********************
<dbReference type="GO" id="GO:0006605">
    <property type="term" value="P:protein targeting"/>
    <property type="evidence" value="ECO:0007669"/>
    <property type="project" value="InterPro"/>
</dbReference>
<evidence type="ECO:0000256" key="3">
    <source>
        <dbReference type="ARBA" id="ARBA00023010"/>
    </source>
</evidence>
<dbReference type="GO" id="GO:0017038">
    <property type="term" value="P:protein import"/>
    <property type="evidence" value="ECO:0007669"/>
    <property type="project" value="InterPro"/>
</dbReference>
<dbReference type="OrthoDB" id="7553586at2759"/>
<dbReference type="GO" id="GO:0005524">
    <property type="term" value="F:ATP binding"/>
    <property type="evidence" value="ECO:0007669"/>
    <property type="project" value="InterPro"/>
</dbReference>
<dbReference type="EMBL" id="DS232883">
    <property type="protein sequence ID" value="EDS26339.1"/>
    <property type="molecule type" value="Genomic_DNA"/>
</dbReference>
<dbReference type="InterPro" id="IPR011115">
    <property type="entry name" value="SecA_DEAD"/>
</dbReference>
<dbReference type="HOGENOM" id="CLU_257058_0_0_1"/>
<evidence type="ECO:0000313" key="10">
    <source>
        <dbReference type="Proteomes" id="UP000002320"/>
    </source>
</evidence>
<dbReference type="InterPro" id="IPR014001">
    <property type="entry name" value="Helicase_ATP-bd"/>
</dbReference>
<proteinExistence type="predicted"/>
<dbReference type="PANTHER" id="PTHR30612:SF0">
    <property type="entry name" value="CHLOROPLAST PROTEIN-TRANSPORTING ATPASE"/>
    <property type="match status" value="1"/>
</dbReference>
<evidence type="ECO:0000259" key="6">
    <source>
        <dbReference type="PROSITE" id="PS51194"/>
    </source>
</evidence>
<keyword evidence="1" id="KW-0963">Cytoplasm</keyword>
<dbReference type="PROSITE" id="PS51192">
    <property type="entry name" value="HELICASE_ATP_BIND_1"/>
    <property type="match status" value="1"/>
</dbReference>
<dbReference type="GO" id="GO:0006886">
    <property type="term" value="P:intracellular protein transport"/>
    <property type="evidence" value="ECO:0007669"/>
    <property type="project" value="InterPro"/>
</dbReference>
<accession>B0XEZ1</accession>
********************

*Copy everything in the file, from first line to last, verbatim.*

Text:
<dbReference type="GO" id="GO:0006605">
    <property type="term" value="P:protein targeting"/>
    <property type="evidence" value="ECO:0007669"/>
    <property type="project" value="InterPro"/>
</dbReference>
<evidence type="ECO:0000256" key="3">
    <source>
        <dbReference type="ARBA" id="ARBA00023010"/>
    </source>
</evidence>
<dbReference type="GO" id="GO:0017038">
    <property type="term" value="P:protein import"/>
    <property type="evidence" value="ECO:0007669"/>
    <property type="project" value="InterPro"/>
</dbReference>
<dbReference type="OrthoDB" id="7553586at2759"/>
<dbReference type="GO" id="GO:0005524">
    <property type="term" value="F:ATP binding"/>
    <property type="evidence" value="ECO:0007669"/>
    <property type="project" value="InterPro"/>
</dbReference>
<dbReference type="EMBL" id="DS232883">
    <property type="protein sequence ID" value="EDS26339.1"/>
    <property type="molecule type" value="Genomic_DNA"/>
</dbReference>
<dbReference type="InterPro" id="IPR011115">
    <property type="entry name" value="SecA_DEAD"/>
</dbReference>
<dbReference type="HOGENOM" id="CLU_257058_0_0_1"/>
<evidence type="ECO:0000313" key="10">
    <source>
        <dbReference type="Proteomes" id="UP000002320"/>
    </source>
</evidence>
<dbReference type="InterPro" id="IPR014001">
    <property type="entry name" value="Helicase_ATP-bd"/>
</dbReference>
<proteinExistence type="predicted"/>
<dbReference type="PANTHER" id="PTHR30612:SF0">
    <property type="entry name" value="CHLOROPLAST PROTEIN-TRANSPORTING ATPASE"/>
    <property type="match status" value="1"/>
</dbReference>
<evidence type="ECO:0000259" key="6">
    <source>
        <dbReference type="PROSITE" id="PS51194"/>
    </source>
</evidence>
<keyword evidence="1" id="KW-0963">Cytoplasm</keyword>
<dbReference type="PROSITE" id="PS51192">
    <property type="entry name" value="HELICASE_ATP_BIND_1"/>
    <property type="match status" value="1"/>
</dbReference>
<dbReference type="GO" id="GO:0006886">
    <property type="term" value="P:intracellular protein transport"/>
    <property type="evidence" value="ECO:0007669"/>
    <property type="project" value="InterPro"/>
</dbReference>
<accession>B0XEZ1</accession>